Thanks to a massive injection of state-funded liquidity into global markets, many companies haven’t had to deal as much as usual with late payments and insolvencies recently. But as our article Insolvency risk: understanding the Covid-19 domino effect points out, this situation won’t last.
With governments expected to begin phasing out state support this year, the challenge now facing CEOs and CFOs is how to spot high-risk customers and suppliers to protect their company against insolvencies.
The Differences Between Customer and Supplier Insolvency Risk
The risks associated with customer insolvency are clear-cut: without adequate protection, not only do you face potentially devastating financial loss if you sell on credit terms but there is also the potential for protracted (and costly) legal proceedings. Meanwhile, the risks related to supplier insolvency may seem less direct, but they can be just as negative – ranging from lost down payments and deposits to interrupted production and service delivery, which can also lead to business insolvency.
Identifying insolvency risks in a supply chain is critical, but what exactly do high-risk, Covid-sensitive customer and supplier companies look like and are they easy to spot?
Tips to Identify Covid-Sensitive Customers
According to Marine Bochot, Head of Group Credit Underwriting at Euler Hermes, identifying Covid-sensitive customers can be complex as it often involves piecing together a jigsaw of factors, which combine to heighten the risk of business insolvency.
Marine explains that one of the key factors that increases insolvency domino effect risk is the sector in which a customer operates. “For example, businesses in the hospitality, non-food retail, air industry and automotive sectors now represent a higher risk of insolvency,” she says. “That’s because borders have been closed, traffic has been minimal, mobility has been stopped, people haven’t been able to meet or move, and they either haven’t been able to consume or they consume differently – for example online.”
“In fact, many businesses in sectors that rely on physical exchange and social interactions for goods and services have been hit first by the Covid crisis. So they have experienced more intensely the need to quickly adapt their operational models and cost structure. Companies that lack this agility are more exposed to business insolvency and a potential domino effect in the supply chain.”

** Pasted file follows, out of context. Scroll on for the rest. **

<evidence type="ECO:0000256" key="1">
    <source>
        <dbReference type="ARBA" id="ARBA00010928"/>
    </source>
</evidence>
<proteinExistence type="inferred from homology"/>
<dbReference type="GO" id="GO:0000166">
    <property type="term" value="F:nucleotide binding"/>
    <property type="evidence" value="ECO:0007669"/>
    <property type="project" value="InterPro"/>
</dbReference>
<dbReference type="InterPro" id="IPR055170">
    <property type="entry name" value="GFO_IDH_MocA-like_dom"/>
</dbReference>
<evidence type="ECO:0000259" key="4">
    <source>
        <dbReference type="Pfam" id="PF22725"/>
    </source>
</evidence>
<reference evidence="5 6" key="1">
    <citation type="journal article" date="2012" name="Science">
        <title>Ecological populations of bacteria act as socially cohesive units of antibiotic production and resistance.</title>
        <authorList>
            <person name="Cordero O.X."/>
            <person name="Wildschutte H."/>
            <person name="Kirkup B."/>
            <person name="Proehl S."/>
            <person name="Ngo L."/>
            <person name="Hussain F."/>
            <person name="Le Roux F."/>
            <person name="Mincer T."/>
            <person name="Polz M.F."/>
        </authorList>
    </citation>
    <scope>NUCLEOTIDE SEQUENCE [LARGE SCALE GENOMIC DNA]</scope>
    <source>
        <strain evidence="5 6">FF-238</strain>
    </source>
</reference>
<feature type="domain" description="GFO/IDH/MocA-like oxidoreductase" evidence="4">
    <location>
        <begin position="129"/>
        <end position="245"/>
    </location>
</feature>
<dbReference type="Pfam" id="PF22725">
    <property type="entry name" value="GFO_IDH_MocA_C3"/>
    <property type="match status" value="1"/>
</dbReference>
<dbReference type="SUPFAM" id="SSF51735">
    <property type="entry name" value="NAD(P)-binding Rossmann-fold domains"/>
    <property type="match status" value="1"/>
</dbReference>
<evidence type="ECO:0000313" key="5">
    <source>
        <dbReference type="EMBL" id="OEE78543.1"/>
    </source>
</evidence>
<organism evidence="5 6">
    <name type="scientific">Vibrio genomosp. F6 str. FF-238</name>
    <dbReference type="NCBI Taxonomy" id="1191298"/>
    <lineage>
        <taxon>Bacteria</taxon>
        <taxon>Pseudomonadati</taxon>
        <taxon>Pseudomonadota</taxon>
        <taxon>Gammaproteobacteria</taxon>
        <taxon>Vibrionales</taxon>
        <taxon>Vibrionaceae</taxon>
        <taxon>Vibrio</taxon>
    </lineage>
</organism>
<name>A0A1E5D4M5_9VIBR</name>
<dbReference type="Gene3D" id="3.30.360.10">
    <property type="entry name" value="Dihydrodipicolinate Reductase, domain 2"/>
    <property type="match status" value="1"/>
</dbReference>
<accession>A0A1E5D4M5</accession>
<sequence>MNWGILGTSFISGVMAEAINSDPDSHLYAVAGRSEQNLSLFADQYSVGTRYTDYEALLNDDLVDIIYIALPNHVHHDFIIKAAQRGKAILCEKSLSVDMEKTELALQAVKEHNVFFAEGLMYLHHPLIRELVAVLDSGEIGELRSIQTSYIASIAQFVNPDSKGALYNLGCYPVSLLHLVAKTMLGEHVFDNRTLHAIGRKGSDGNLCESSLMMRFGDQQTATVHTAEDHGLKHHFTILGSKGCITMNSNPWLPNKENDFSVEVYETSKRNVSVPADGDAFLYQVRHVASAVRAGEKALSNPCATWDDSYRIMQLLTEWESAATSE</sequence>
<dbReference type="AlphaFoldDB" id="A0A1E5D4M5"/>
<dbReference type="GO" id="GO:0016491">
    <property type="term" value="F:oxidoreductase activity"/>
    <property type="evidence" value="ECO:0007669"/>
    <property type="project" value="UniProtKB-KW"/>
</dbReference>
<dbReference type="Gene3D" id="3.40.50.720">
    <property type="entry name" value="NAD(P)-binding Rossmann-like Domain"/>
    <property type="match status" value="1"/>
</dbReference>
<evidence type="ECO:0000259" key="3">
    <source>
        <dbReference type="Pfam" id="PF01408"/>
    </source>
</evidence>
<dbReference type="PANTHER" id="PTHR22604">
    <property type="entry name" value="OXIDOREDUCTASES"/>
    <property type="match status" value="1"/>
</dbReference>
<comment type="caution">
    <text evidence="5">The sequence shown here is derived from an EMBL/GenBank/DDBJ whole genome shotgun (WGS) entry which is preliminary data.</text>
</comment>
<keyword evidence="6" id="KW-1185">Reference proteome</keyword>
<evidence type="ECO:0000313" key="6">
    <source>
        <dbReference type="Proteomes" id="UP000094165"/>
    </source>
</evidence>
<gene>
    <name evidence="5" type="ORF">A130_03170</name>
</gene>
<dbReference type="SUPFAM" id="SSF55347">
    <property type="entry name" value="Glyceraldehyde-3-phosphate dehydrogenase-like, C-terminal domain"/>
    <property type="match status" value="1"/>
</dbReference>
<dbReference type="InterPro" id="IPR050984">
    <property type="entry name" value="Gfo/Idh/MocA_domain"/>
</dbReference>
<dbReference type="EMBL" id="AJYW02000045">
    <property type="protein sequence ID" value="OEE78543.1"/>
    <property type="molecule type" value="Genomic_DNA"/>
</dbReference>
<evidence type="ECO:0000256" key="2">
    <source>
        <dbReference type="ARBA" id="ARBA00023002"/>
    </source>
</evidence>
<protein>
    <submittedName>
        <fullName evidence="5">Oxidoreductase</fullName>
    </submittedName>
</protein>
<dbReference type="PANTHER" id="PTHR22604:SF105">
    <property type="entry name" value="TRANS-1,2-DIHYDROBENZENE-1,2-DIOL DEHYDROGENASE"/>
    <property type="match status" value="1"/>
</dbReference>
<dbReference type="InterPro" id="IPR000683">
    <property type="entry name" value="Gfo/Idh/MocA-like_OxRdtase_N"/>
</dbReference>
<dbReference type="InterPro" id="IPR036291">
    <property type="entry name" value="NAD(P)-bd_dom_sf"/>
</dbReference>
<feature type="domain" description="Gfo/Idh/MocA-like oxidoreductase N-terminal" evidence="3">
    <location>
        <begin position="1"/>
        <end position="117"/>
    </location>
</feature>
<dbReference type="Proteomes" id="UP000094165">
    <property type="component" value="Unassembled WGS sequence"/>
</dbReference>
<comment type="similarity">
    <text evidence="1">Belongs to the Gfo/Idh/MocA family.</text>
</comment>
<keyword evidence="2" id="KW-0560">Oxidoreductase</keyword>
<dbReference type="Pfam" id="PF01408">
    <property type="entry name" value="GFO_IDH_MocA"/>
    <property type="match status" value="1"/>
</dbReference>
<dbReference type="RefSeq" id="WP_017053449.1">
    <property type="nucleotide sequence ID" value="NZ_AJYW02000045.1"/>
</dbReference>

The passenger airline industry is a prime example of this. The airlines with the agility and flexibility to convert or reinforce part of their traffic from passenger to cargo have performed much better during the pandemic.
Business Insolvency Risk Factors
Our recent report Vaccine Economics reinforces this focus on sector vulnerability. It points out that a business insolvency domino effect could start impacting companies during H2 2021 and that the majority of sectors would fail to return to pre-crisis levels of turnover and profitability until early 2022. Meanwhile, air transport (equipment and services) and non-food retail are clear outliers, unlikely to recover until 2023 at the earliest, making companies in these sectors more vulnerable to the domino effect and a greater risk as customers. Other factors increasing company vulnerability include heavy reliance on cross-border trade and an under-investment in digital transformation.
Businesses with significantly weakened balance sheets and poor cash flows are another red flag for CFOs and their credit managers. This risk category includes supply chain customers already struggling with high debt or those saddled with high-interest costs and high fixed cost structure. It also covers businesses with thin operating margins and those experiencing difficulty meeting their financial obligations.
Marine says: “The companies most at risk within this group are those that were not quick enough to secure state guaranteed loans. Vulnerable companies without state support have generally been confronted with bankers who are shy to offer loans on medium credit profile risks. This puts them in an even tougher position.”